Sunday, December 06, 2015
Does promise of a donation sully a vendor's bid?
When does a promise of a donation in exchange for getting a business contract cross ethical lines? That’s what S.S., a reader from Northern California would like to know.
A colleague of S.S.’s owns a business that provides services to nonprofits. Recently her colleague participated in competitive bidding for a project. The colleague reports that one of his competitors included in its proposal an offer of a large donation to the nonprofit soliciting bids if the competitor’s firm was awarded the job.
S.S. reports that if the donation was made, the competitor’s proposal would result "in a lower net cost for the agency than what my friend’s firm’s fees would have been."
But S.S. goes on to write that her professional colleagues, including the friend who lost out on the bidding, were divided about whether the inclusion of the promise of a donation in the proposal "was a donation or a kickback."
"Some of us thought it was unethical," S.S. writes. "Some of us admired the benefit to the nonprofit — lower costs would equal more funding for mission-critical activities."
S.S. believes that the "I’ll give you a donation if you give me your business approach" doesn’t seem unethical if there is already a relationship or a commitment to the cause. But she believes it does cross a line when the donation is conditional on getting the contract and is part of the negotiation.
"What do you think?" she asks.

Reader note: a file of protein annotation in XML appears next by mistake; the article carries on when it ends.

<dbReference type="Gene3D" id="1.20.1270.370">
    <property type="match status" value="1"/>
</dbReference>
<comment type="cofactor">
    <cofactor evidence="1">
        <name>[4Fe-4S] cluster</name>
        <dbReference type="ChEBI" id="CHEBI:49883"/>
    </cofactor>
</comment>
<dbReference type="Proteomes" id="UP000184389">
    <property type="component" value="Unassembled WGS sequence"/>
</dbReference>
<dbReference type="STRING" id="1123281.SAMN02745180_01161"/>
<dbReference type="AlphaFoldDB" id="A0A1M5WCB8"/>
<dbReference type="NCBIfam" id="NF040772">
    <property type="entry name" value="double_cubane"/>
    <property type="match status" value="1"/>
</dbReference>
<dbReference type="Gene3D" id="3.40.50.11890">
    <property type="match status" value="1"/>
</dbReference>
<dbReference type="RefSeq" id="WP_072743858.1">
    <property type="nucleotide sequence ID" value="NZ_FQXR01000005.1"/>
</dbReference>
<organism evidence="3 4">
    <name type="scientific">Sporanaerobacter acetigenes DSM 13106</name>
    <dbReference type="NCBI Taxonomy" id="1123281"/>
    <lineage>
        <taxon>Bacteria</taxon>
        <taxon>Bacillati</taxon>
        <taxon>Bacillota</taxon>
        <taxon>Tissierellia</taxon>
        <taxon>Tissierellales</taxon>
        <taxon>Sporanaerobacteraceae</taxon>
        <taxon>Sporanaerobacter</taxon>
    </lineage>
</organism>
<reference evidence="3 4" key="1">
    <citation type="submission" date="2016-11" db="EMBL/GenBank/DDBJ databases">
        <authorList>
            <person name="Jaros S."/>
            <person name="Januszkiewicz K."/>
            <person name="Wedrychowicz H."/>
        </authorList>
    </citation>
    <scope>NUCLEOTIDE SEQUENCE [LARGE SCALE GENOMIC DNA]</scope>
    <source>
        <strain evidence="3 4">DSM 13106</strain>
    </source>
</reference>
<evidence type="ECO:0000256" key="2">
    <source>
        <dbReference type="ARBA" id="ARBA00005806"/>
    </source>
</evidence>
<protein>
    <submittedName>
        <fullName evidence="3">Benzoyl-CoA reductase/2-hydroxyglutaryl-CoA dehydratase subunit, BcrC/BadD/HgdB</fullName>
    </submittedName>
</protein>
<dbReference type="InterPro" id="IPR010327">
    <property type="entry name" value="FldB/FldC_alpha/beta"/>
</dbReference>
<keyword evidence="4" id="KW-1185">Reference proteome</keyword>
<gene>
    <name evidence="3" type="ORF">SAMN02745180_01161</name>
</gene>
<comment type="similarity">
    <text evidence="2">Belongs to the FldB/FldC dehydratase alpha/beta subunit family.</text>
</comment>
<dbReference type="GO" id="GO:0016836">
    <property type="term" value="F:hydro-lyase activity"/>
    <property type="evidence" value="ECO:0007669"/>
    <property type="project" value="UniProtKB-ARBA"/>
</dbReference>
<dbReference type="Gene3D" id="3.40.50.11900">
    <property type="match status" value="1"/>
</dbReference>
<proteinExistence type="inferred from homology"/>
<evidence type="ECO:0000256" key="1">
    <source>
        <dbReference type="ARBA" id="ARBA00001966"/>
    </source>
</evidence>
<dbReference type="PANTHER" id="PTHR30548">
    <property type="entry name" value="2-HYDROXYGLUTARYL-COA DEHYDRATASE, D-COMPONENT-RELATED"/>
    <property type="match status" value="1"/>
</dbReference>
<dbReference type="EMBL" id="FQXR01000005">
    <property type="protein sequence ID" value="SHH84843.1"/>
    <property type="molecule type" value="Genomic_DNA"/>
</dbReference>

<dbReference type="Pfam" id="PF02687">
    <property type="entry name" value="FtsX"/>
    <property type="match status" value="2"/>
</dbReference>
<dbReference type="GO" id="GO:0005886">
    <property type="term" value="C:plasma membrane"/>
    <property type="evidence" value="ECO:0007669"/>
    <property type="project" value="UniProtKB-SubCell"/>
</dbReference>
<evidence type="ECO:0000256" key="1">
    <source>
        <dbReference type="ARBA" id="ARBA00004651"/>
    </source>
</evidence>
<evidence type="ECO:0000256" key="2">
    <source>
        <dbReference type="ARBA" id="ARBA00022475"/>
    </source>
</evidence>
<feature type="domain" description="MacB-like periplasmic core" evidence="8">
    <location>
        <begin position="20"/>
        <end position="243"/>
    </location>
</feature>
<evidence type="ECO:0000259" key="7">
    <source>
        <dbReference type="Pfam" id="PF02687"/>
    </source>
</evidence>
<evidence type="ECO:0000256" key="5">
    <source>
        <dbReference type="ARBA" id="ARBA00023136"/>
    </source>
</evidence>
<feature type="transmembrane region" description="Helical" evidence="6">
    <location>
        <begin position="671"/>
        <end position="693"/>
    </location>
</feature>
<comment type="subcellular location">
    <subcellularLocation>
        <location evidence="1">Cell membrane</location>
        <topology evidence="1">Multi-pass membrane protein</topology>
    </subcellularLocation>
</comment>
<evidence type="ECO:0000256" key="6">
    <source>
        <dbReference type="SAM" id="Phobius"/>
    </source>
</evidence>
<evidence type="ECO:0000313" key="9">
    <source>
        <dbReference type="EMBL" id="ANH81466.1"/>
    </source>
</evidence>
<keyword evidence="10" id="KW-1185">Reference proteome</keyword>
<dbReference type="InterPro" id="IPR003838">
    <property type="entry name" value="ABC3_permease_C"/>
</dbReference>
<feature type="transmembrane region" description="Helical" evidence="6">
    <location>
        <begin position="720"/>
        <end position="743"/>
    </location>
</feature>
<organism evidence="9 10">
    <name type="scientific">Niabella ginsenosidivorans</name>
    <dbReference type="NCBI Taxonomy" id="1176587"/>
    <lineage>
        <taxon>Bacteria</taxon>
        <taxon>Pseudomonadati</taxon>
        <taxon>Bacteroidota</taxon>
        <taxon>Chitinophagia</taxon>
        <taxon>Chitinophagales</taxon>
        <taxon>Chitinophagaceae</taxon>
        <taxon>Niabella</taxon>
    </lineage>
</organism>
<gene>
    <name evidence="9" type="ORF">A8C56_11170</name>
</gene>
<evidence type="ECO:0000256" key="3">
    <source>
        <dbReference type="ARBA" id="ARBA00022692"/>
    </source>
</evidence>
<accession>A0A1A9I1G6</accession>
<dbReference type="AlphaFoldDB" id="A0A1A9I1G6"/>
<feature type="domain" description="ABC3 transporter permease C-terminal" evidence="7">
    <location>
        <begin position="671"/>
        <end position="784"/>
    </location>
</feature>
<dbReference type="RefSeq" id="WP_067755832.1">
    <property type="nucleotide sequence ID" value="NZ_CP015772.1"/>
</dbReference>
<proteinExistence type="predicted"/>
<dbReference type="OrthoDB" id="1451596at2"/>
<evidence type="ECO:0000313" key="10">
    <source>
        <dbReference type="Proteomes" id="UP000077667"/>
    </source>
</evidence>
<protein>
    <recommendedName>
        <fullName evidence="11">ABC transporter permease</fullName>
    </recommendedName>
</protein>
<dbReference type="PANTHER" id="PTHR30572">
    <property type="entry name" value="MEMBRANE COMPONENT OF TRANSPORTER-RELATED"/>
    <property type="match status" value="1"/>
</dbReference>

Let me preface my response by disclosing that I am neither a lawyer nor an expert in contracts. But it does seem an important factor that whatever a bidder is promising in the way of services should be spelled out clearly in its proposal. Any off-the-record promise of a donation in exchange for your business seems inappropriate. In the case of S.S.’s colleague’s experience, the promise of the donation seems to have been out in the open for all who wanted to see.
It’s not quite clear to me why the bidder would offer a "donation" if the contract was won rather than simply lower the cost of the bid being made. Perhaps the bidder has found that taking that donation as a tax write-off is preferable to offering a lower bid. If that’s the case, it’s still not clear why the bidder doesn’t simply lower his bid accordingly so that his own net expenses would be the same whether the donation was being offered. Ideally, making such bids that simply offered the best price for the best service seems the clearest way to go.
But if the end result of accepting the contract with the donation attached would be for the nonprofit to get the best quality services at the best price, it seems a reasonable and responsible choice for the nonprofit to make. If two comparable bids were made with such a promise of a donation and only one of these came from a bidder that had supported the nonprofit in the past, then it also seems reasonable for the nonprofit to choose the bidder that had shown ongoing support in the past.
The right thing would be for the nonprofit to choose to give its business to the vendor that provided the best services at the best net cost for the project.
Jeffrey L. Seglin, author of The Right Thing: Conscience, Profit and Personal Responsibility in Today's Business and The Good, the Bad, and Your Business: Choosing Right When Ethical Dilemmas Pull You Apart, is a lecturer in public policy and director of the communications program at Harvard's Kennedy School.
Follow him on Twitter: @jseglin
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